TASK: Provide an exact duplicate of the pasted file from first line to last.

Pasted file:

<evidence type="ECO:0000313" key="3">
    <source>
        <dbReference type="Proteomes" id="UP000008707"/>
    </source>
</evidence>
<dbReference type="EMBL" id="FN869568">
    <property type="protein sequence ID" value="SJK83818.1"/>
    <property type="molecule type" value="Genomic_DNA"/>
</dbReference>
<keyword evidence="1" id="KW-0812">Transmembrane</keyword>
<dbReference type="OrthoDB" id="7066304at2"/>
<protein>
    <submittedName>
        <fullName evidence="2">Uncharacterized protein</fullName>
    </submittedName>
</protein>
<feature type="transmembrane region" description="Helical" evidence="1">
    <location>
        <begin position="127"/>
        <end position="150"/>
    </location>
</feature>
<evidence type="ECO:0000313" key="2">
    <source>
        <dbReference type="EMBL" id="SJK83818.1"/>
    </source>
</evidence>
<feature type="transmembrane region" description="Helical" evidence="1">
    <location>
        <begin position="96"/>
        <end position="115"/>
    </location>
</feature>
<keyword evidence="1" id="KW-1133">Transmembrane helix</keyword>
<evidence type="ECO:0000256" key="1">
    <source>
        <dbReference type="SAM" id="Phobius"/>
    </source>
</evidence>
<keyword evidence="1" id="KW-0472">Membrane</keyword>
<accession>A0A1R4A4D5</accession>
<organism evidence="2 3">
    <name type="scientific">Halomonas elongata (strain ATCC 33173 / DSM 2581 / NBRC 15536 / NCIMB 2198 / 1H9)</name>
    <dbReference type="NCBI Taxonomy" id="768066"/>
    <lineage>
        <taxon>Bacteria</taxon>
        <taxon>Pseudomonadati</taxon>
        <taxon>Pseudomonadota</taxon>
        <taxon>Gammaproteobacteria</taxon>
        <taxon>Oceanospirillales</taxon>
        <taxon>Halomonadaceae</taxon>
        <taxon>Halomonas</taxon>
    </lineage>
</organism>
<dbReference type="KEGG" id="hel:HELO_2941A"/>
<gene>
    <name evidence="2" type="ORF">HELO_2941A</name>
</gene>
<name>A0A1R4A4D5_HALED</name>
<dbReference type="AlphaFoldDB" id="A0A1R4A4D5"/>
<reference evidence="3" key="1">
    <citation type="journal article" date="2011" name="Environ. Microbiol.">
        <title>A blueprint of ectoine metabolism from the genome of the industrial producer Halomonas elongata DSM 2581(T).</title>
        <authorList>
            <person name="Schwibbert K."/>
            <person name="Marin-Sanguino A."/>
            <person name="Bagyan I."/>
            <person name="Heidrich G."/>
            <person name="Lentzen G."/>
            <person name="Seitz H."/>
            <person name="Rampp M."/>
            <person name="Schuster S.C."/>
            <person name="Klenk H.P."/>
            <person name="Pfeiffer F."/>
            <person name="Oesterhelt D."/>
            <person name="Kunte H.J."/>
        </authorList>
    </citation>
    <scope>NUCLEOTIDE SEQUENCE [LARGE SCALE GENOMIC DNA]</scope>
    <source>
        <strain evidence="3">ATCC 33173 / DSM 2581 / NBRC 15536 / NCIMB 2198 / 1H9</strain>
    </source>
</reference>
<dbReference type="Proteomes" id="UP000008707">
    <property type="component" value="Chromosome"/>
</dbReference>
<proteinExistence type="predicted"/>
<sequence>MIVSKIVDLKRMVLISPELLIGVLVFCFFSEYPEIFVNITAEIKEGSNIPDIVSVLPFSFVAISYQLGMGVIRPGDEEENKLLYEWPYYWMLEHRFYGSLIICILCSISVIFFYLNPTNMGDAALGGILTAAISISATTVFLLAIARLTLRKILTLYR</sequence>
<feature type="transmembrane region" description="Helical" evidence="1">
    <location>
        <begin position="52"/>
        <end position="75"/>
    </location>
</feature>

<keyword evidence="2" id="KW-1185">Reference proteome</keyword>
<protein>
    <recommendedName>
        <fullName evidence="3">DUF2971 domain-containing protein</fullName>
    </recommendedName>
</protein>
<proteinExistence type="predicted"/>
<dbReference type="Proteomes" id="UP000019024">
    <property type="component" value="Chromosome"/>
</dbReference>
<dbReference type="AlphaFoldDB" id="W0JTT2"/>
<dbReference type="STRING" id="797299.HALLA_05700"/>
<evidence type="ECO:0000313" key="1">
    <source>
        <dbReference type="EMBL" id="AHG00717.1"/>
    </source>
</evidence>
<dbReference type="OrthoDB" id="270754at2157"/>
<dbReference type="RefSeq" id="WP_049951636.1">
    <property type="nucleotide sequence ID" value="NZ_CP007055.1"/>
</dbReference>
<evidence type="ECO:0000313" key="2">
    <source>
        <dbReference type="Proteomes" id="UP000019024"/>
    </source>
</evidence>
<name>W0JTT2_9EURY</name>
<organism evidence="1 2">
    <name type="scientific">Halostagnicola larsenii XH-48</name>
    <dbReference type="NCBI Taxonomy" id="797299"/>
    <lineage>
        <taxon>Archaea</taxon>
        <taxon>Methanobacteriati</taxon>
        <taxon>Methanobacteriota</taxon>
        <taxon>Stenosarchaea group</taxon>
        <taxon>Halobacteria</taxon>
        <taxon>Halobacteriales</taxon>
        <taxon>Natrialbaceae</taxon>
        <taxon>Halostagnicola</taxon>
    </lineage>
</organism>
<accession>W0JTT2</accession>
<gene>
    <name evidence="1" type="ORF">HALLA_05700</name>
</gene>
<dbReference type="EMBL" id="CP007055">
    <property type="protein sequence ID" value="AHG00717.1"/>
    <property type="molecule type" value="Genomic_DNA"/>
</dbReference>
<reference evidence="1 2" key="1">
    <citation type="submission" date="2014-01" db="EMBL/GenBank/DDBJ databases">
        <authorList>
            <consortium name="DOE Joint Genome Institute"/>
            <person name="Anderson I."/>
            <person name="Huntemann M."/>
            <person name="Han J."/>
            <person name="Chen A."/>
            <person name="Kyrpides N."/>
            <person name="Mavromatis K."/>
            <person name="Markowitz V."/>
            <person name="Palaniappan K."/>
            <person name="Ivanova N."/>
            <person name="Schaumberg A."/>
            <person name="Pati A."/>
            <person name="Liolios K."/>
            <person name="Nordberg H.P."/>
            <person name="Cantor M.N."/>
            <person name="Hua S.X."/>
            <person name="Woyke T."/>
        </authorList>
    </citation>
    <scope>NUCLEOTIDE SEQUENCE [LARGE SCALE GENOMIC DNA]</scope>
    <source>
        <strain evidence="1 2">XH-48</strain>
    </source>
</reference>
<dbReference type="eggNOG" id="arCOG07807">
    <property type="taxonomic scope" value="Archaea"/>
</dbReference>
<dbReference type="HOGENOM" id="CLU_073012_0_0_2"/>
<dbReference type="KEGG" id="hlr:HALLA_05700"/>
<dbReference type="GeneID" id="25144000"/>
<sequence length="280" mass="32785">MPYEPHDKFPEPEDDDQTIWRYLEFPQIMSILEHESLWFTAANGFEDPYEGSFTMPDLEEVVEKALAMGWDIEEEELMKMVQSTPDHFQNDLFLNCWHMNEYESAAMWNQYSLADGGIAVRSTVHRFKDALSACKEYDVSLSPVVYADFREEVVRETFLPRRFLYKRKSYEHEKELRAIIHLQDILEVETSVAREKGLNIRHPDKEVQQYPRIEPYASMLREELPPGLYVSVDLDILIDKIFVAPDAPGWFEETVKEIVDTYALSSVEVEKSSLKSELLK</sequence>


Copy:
<evidence type="ECO:0000313" key="3">
    <source>
        <dbReference type="Proteomes" id="UP000008707"/>
    </source>
</evidence>
<dbReference type="EMBL" id="FN869568">
    <property type="protein sequence ID" value="SJK83818.1"/>
    <property type="molecule type" value="Genomic_DNA"/>
</dbReference>
<keyword evidence="1" id="KW-0812">Transmembrane</keyword>
<dbReference type="OrthoDB" id="7066304at2"/>
<protein>
    <submittedName>
        <fullName evidence="2">Uncharacterized protein</fullName>
    </submittedName>
</protein>
<feature type="transmembrane region" description="Helical" evidence="1">
    <location>
        <begin position="127"/>
        <end position="150"/>
    </location>
</feature>
<evidence type="ECO:0000313" key="2">
    <source>
        <dbReference type="EMBL" id="SJK83818.1"/>
    </source>
</evidence>
<feature type="transmembrane region" description="Helical" evidence="1">
    <location>
        <begin position="96"/>
        <end position="115"/>
    </location>
</feature>
<keyword evidence="1" id="KW-1133">Transmembrane helix</keyword>
<evidence type="ECO:0000256" key="1">
    <source>
        <dbReference type="SAM" id="Phobius"/>
    </source>
</evidence>
<keyword evidence="1" id="KW-0472">Membrane</keyword>
<accession>A0A1R4A4D5</accession>
<organism evidence="2 3">
    <name type="scientific">Halomonas elongata (strain ATCC 33173 / DSM 2581 / NBRC 15536 / NCIMB 2198 / 1H9)</name>
    <dbReference type="NCBI Taxonomy" id="768066"/>
    <lineage>
        <taxon>Bacteria</taxon>
        <taxon>Pseudomonadati</taxon>
        <taxon>Pseudomonadota</taxon>
        <taxon>Gammaproteobacteria</taxon>
        <taxon>Oceanospirillales</taxon>
        <taxon>Halomonadaceae</taxon>
        <taxon>Halomonas</taxon>
    </lineage>
</organism>
<dbReference type="KEGG" id="hel:HELO_2941A"/>
<gene>
    <name evidence="2" type="ORF">HELO_2941A</name>
</gene>
<name>A0A1R4A4D5_HALED</name>
<dbReference type="AlphaFoldDB" id="A0A1R4A4D5"/>
<reference evidence="3" key="1">
    <citation type="journal article" date="2011" name="Environ. Microbiol.">
        <title>A blueprint of ectoine metabolism from the genome of the industrial producer Halomonas elongata DSM 2581(T).</title>
        <authorList>
            <person name="Schwibbert K."/>
            <person name="Marin-Sanguino A."/>
            <person name="Bagyan I."/>
            <person name="Heidrich G."/>
            <person name="Lentzen G."/>
            <person name="Seitz H."/>
            <person name="Rampp M."/>
            <person name="Schuster S.C."/>
            <person name="Klenk H.P."/>
            <person name="Pfeiffer F."/>
            <person name="Oesterhelt D."/>
            <person name="Kunte H.J."/>
        </authorList>
    </citation>
    <scope>NUCLEOTIDE SEQUENCE [LARGE SCALE GENOMIC DNA]</scope>
    <source>
        <strain evidence="3">ATCC 33173 / DSM 2581 / NBRC 15536 / NCIMB 2198 / 1H9</strain>
    </source>
</reference>
<dbReference type="Proteomes" id="UP000008707">
    <property type="component" value="Chromosome"/>
</dbReference>
<proteinExistence type="predicted"/>
<sequence>MIVSKIVDLKRMVLISPELLIGVLVFCFFSEYPEIFVNITAEIKEGSNIPDIVSVLPFSFVAISYQLGMGVIRPGDEEENKLLYEWPYYWMLEHRFYGSLIICILCSISVIFFYLNPTNMGDAALGGILTAAISISATTVFLLAIARLTLRKILTLYR</sequence>
<feature type="transmembrane region" description="Helical" evidence="1">
    <location>
        <begin position="52"/>
        <end position="75"/>
    </location>
</feature>

<keyword evidence="2" id="KW-1185">Reference proteome</keyword>
<protein>
    <recommendedName>
        <fullName evidence="3">DUF2971 domain-containing protein</fullName>
    </recommendedName>
</protein>
<proteinExistence type="predicted"/>
<dbReference type="Proteomes" id="UP000019024">
    <property type="component" value="Chromosome"/>
</dbReference>
<dbReference type="AlphaFoldDB" id="W0JTT2"/>
<dbReference type="STRING" id="797299.HALLA_05700"/>
<evidence type="ECO:0000313" key="1">
    <source>
        <dbReference type="EMBL" id="AHG00717.1"/>
    </source>
</evidence>
<dbReference type="OrthoDB" id="270754at2157"/>
<dbReference type="RefSeq" id="WP_049951636.1">
    <property type="nucleotide sequence ID" value="NZ_CP007055.1"/>
</dbReference>
<evidence type="ECO:0000313" key="2">
    <source>
        <dbReference type="Proteomes" id="UP000019024"/>
    </source>
</evidence>
<name>W0JTT2_9EURY</name>
<organism evidence="1 2">
    <name type="scientific">Halostagnicola larsenii XH-48</name>
    <dbReference type="NCBI Taxonomy" id="797299"/>
    <lineage>
        <taxon>Archaea</taxon>
        <taxon>Methanobacteriati</taxon>
        <taxon>Methanobacteriota</taxon>
        <taxon>Stenosarchaea group</taxon>
        <taxon>Halobacteria</taxon>
        <taxon>Halobacteriales</taxon>
        <taxon>Natrialbaceae</taxon>
        <taxon>Halostagnicola</taxon>
    </lineage>
</organism>
<accession>W0JTT2</accession>
<gene>
    <name evidence="1" type="ORF">HALLA_05700</name>
</gene>
<dbReference type="EMBL" id="CP007055">
    <property type="protein sequence ID" value="AHG00717.1"/>
    <property type="molecule type" value="Genomic_DNA"/>
</dbReference>
<reference evidence="1 2" key="1">
    <citation type="submission" date="2014-01" db="EMBL/GenBank/DDBJ databases">
        <authorList>
            <consortium name="DOE Joint Genome Institute"/>
            <person name="Anderson I."/>
            <person name="Huntemann M."/>
            <person name="Han J."/>
            <person name="Chen A."/>
            <person name="Kyrpides N."/>
            <person name="Mavromatis K."/>
            <person name="Markowitz V."/>
            <person name="Palaniappan K."/>
            <person name="Ivanova N."/>
            <person name="Schaumberg A."/>
            <person name="Pati A."/>
            <person name="Liolios K."/>
            <person name="Nordberg H.P."/>
            <person name="Cantor M.N."/>
            <person name="Hua S.X."/>
            <person name="Woyke T."/>
        </authorList>
    </citation>
    <scope>NUCLEOTIDE SEQUENCE [LARGE SCALE GENOMIC DNA]</scope>
    <source>
        <strain evidence="1 2">XH-48</strain>
    </source>
</reference>
<dbReference type="eggNOG" id="arCOG07807">
    <property type="taxonomic scope" value="Archaea"/>
</dbReference>
<dbReference type="HOGENOM" id="CLU_073012_0_0_2"/>
<dbReference type="KEGG" id="hlr:HALLA_05700"/>
<dbReference type="GeneID" id="25144000"/>
<sequence length="280" mass="32785">MPYEPHDKFPEPEDDDQTIWRYLEFPQIMSILEHESLWFTAANGFEDPYEGSFTMPDLEEVVEKALAMGWDIEEEELMKMVQSTPDHFQNDLFLNCWHMNEYESAAMWNQYSLADGGIAVRSTVHRFKDALSACKEYDVSLSPVVYADFREEVVRETFLPRRFLYKRKSYEHEKELRAIIHLQDILEVETSVAREKGLNIRHPDKEVQQYPRIEPYASMLREELPPGLYVSVDLDILIDKIFVAPDAPGWFEETVKEIVDTYALSSVEVEKSSLKSELLK</sequence>